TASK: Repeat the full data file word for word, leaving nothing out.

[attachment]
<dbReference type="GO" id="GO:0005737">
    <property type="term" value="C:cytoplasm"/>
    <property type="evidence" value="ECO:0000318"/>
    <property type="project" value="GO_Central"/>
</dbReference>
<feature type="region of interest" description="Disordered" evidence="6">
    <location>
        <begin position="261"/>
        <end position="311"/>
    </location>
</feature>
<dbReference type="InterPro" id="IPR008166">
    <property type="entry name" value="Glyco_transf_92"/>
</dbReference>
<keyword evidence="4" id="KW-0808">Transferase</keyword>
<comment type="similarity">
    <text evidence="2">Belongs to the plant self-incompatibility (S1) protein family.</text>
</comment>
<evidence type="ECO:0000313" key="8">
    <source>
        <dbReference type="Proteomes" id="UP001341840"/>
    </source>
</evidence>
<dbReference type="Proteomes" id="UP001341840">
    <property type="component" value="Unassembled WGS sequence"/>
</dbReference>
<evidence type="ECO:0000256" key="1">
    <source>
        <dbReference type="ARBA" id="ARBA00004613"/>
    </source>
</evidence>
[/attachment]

<dbReference type="GO" id="GO:0005737">
    <property type="term" value="C:cytoplasm"/>
    <property type="evidence" value="ECO:0000318"/>
    <property type="project" value="GO_Central"/>
</dbReference>
<feature type="region of interest" description="Disordered" evidence="6">
    <location>
        <begin position="261"/>
        <end position="311"/>
    </location>
</feature>
<dbReference type="InterPro" id="IPR008166">
    <property type="entry name" value="Glyco_transf_92"/>
</dbReference>
<keyword evidence="4" id="KW-0808">Transferase</keyword>
<comment type="similarity">
    <text evidence="2">Belongs to the plant self-incompatibility (S1) protein family.</text>
</comment>
<evidence type="ECO:0000313" key="8">
    <source>
        <dbReference type="Proteomes" id="UP001341840"/>
    </source>
</evidence>
<dbReference type="Proteomes" id="UP001341840">
    <property type="component" value="Unassembled WGS sequence"/>
</dbReference>
<evidence type="ECO:0000256" key="1">
    <source>
        <dbReference type="ARBA" id="ARBA00004613"/>
    </source>
</evidence>